On Thursday, June 14, 2018, Michigan EIBC held its third of five electric vehicle (EV) convenings at the Michigan Agency for Energy’s office in Lansing. The meeting – attended by leaders in mobility and energy storage, state regulators, and other interested parties – focused on DC fast charging, long-dwell charging, and charging infrastructure deployment.
Michigan EIBC president Liesl Eichler Clark kicked off the meeting with an overview of Michigan’s progress on vehicle electrification, including the Michigan Public Service Commission’s EV Technical Conferences, the Institute for Energy Innovation’s MEC4: Powering Mobility Conference and release of the “Powering the Mobility Revolution” report, and Michigan EIBC’s first two EV convenings.
Next, Jeff Mason, CEO of the Michigan Economic Development Corporation, shared that EV deployment is expected to be 30% worldwide with 36 million vehicles by 2040 and that Michigan’s aim is to be front and center. Mason said the convergence of energy and mobility is an important strategic point for Michigan to solve correctly. Michigan needs to invest in adequate charging infrastructure to support consumer adoption, Mason argued. Mason pointed out that Michigan is in a unique position due to the strength of the vehicle and battery industry, including important development in supporting markets like electrolytes, cathodes and more. By 2040, Merrill Lynch data expects EVs to be cheaper than ICEs.
Next, Shanna Draheim, Director of Policy Development for the Michigan Municipal League, and Jukka Kukkonen, founder of PlugInConnect, spoke on a panel about residential and workplace charging. Draheim explained that investing in advanced mobility, vehicle electrification and EV charging can make communities more attractive to potential residents and businesses. Kukkonen discussed that the best way for utilities to create a sound environment for EVs is to look at the bigger picture and understand the needs of building owners and other stakeholders. He described several common utility EV programs, including time-of-use rates and hourly pricing, charging infrastructure incentives, controlled charging programs such as load sharing and smart charging, and workplace, apartment and condo charging programs. Ultimately, Kukkonen argued that utilities should spend more time and money investing in apartment and condominium charging programs, because the ability to charge at home can make a significant impact for multi-unit dwelling residents. Finally, he emphasized that utilities need to be ready to adjust their programs as markets change.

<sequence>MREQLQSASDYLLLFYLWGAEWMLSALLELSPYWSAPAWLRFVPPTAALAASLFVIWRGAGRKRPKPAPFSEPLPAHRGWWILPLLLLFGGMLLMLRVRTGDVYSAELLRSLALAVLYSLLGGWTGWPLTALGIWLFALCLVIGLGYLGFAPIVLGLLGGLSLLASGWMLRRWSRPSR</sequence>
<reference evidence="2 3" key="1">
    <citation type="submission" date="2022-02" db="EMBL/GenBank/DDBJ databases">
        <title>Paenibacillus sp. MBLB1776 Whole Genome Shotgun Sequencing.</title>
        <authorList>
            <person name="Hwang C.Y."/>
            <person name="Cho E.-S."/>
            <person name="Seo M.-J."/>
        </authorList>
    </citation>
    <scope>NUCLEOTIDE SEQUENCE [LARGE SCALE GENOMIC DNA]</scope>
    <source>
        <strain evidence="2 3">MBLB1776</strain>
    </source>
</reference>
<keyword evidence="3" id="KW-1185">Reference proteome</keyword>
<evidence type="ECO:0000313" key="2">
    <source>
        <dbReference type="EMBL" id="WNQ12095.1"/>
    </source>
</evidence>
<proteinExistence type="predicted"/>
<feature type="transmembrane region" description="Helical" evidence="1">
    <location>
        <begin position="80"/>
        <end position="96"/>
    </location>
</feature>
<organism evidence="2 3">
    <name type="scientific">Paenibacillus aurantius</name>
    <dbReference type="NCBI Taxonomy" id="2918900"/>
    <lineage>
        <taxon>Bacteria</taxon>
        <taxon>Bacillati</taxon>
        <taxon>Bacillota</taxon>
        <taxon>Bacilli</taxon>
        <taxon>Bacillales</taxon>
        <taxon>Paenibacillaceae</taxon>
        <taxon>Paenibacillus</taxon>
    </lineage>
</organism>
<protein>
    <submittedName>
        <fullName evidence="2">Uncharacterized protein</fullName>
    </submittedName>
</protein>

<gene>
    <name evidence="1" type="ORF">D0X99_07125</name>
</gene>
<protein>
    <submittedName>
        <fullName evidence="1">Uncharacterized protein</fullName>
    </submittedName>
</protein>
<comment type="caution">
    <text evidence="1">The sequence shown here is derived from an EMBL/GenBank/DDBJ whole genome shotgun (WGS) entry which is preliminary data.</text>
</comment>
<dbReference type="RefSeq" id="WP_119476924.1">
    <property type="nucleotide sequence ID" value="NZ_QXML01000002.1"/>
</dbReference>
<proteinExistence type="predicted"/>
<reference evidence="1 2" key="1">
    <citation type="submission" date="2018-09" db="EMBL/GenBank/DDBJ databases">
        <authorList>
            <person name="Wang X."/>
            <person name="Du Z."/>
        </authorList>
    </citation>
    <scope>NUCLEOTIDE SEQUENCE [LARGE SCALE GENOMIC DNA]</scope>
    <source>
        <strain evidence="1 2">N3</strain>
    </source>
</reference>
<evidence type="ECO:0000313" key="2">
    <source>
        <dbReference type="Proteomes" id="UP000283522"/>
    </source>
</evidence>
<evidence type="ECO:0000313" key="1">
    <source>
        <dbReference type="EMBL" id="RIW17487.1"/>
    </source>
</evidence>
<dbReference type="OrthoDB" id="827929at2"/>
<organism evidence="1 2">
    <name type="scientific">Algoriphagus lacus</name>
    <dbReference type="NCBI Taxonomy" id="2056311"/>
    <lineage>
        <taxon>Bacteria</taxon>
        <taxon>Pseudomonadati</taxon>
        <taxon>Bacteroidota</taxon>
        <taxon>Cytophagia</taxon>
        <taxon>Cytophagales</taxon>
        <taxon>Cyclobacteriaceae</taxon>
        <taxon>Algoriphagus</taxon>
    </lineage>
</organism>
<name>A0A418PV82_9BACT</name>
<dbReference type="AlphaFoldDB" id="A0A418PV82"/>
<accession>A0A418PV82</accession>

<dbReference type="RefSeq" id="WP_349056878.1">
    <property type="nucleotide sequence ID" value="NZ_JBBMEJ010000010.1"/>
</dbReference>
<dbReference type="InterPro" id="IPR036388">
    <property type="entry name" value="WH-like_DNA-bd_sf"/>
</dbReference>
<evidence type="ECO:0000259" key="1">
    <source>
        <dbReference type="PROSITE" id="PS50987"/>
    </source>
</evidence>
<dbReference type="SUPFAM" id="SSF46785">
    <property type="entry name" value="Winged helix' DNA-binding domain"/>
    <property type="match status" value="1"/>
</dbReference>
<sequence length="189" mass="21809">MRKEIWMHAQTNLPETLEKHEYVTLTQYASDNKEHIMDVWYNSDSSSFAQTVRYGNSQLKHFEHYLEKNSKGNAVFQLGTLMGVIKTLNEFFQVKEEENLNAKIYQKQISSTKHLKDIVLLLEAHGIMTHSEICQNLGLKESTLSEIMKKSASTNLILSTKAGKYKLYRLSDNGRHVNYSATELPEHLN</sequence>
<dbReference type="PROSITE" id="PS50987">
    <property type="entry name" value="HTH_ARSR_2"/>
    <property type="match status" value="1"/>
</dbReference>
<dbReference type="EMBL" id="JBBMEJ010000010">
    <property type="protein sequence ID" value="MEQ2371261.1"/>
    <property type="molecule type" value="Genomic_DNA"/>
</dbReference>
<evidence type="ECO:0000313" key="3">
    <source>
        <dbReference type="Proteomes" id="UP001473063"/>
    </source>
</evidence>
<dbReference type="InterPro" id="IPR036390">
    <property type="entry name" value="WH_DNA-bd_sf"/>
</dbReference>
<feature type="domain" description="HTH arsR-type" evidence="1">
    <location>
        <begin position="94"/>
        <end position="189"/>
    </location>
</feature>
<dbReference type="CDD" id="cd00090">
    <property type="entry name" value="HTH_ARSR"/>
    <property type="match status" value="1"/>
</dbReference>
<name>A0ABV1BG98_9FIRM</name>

After the panel on residential and workplace charging, Robert Jackson, Director of the Michigan Agency for Energy (MAE), discussed ways to set the stage for DC fast charging in Michigan. MAE leads the strategic development for the Michigan Volkswagen settlement funds and has commissioned a study by Michigan State University to assess the optimal locations for highway DCFCs in Michigan.
Next, MPSC Commissioner Norm Saari moderated a panel on accelerating DCFC deployment in Michigan, with Marcy Bauer, Director of Program Operations for EVGo and Sophie Shulman, Business Development and Partnerships Manager for Electrify America, as panelists. Bauer touched on the importance of giving new EV drivers, especially renters and test drivers, positive first DCFC experiences to help break down barriers for the next level of EV adoption. She emphasized that customers’ DCFC experiences need to not only be convenient and easy, but fast. Shulman noted that the primary barriers to EV adoption are lack of charging infrastructure, slow charging speeds, and lack of customer awareness. She emphasized the importance of having accessible and visible DCFC stations along the highway, having multiple chargers at each station to account for maintenance issues and queuing, and partnering with businesses to give customers something to do while their car is charging.
Matt Stanberry with Advanced Energy Economy closed the 3rd EV Convening by highlighting issues for participants to continue to think about, including policies around multi-unit dwellings, ways to build additional public-private partnerships, ways to build flexible and adaptable technology, and the importance of DCFC deployment and partnerships to enable EV adoption.
The fourth EV Convening, which will cover fleet deployment, is scheduled for July 18 at the Michigan Agency for Energy’s office in Lansing. Interested parties can register here.
Summaries of the first, second, and fourth EV Convenings are available as well.